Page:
She added: "It's absolutely right that people do have the opportunity to put their views and that can then spark yet another Brexit debate."
In December, the European Court of Justice ruled that the UK can unilaterally revoke Article 50 of the Treaty of the European Union.
This means the UK can decide to stay in the EU without the consent of the 27 other member states.
Few MPs have mentioned this as a potential option so far.
The petition has long since passed the 100,000 signatures that means it will be considered for debate.
Margaret Anne Georgiadou, who started the petition, told the BBC: "I became like every other Remainer - very frustrated that we've been silenced and ignored for so long.
"So I think now it's almost like a dam bursting, because we've been held back in a sense - it's almost like last chance saloon now."
She said the petition "didn't do very well for a week".
"I nearly gave up but then I contacted a lot of people and it took off," she added.
In January, MPs debated whether the UK should leave the EU without a deal, after a petition calling for that got 371,673 signatures.
MPs have been sharing the revoke Article 50 petition on social media, including Lib Dem Brexit spokesman Tom Brake, who said Mrs May's "cliff-edge ultimatum" had led "hundreds of thousands" to sign.
May’s cliff-edge ultimatum succeeds in sending hundreds of thousands to #RevokeA50 petition, as the scale of her catastrophe becomes impossible to hide. There are NO good Brexits. #StopBrexit https://t.co/NZ07MnmzlC— Tom Brake MP (@thomasbrake) March 21, 2019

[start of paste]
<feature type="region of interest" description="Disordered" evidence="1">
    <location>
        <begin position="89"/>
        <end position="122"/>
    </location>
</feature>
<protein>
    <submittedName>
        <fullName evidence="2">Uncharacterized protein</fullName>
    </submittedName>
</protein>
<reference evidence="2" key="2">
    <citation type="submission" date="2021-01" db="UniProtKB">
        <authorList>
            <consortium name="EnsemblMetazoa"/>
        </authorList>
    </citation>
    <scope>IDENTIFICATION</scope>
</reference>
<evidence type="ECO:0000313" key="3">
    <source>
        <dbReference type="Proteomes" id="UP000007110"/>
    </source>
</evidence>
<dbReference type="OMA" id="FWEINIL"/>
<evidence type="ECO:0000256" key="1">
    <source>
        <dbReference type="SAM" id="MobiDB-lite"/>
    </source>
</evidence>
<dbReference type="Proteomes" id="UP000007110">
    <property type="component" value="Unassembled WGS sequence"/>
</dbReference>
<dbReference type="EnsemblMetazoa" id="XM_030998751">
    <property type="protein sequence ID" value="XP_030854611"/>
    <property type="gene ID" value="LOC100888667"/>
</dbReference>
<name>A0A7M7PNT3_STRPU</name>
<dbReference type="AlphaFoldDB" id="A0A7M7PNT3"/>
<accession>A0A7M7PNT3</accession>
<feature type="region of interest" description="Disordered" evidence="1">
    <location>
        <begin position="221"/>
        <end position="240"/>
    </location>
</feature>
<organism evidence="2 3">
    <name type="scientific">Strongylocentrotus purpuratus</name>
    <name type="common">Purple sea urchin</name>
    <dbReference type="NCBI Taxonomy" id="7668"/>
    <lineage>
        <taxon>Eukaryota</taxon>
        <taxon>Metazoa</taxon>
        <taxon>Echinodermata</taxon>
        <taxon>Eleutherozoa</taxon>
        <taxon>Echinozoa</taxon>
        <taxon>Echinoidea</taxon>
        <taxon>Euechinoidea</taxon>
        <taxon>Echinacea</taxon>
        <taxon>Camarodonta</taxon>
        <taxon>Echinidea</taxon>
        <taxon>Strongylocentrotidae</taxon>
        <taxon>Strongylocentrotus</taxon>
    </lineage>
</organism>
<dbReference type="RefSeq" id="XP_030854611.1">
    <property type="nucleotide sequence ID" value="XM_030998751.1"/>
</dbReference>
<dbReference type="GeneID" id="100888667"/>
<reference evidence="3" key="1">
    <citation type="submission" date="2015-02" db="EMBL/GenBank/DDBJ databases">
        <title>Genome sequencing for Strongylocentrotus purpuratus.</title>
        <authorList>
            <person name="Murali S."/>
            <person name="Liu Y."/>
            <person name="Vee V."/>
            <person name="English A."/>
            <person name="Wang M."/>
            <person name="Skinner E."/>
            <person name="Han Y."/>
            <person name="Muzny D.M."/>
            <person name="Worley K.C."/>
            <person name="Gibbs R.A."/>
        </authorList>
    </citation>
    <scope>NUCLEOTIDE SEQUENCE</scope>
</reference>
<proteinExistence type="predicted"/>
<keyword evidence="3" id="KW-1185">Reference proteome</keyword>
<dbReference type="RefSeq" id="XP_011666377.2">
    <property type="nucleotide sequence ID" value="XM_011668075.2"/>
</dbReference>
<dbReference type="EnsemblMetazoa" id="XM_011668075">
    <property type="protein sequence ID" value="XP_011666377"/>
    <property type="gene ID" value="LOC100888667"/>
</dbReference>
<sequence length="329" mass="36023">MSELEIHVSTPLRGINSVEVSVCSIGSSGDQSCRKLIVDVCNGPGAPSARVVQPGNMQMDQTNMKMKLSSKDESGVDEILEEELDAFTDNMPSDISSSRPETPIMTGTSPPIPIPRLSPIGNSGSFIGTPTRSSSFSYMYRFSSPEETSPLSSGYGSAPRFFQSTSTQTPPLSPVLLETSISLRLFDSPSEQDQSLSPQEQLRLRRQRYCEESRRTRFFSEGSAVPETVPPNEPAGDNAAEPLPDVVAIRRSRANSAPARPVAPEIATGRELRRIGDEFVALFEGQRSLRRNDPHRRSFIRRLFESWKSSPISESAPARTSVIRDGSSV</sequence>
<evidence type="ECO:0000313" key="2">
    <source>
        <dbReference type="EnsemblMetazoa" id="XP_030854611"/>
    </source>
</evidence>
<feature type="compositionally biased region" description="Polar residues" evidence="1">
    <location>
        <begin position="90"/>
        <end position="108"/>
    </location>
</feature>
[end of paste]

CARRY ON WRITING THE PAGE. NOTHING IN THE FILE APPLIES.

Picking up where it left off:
Pete Wishart, who was among a number of SNP MPs who shared the petition, called on the public to sign and "end the madness".
And Labour MP Neil Coyle urged the public to sign.
But Conservative MP Andrew Bowie said the only way to rule out a no-deal Brexit "at all" was to back the prime minister's deal.
A House of Commons spokesperson said the site crashed on Thursday morning because of "a large and sustained load on the system".
The petition reads: "The government repeatedly claims exiting the EU is 'the will of the people'.
"We need to put a stop to this claim by proving the strength of public support now, for remaining in the EU. A People's Vote may not happen - so vote now."
The government will have a third try at getting MPs to back Theresa May's EU withdrawal deal in a Commons vote next week, but only if it thinks it has enough support to win.
At the same time, a cross-party group of MPs will try to give Parliament control of Brexit by allowing a series of "indicative" votes on alternatives to the PM's deal.
Foreign Secretary Jeremy Hunt insisted MPs only had a "limited" range of options "if we are in the same situation this time next week".
He told BBC Radio 4's Today programme: "Parliament could vote to revoke Article 50, which is cancelling the Brexit process. I think that's highly unlikely."
He said the other, more likely, options were leaving without a deal, or having a longer extension granted at an emergency EU summit, but with "onerous conditions".
"The choice that we have now is one of resolving this issue or extreme unpredictability," he said.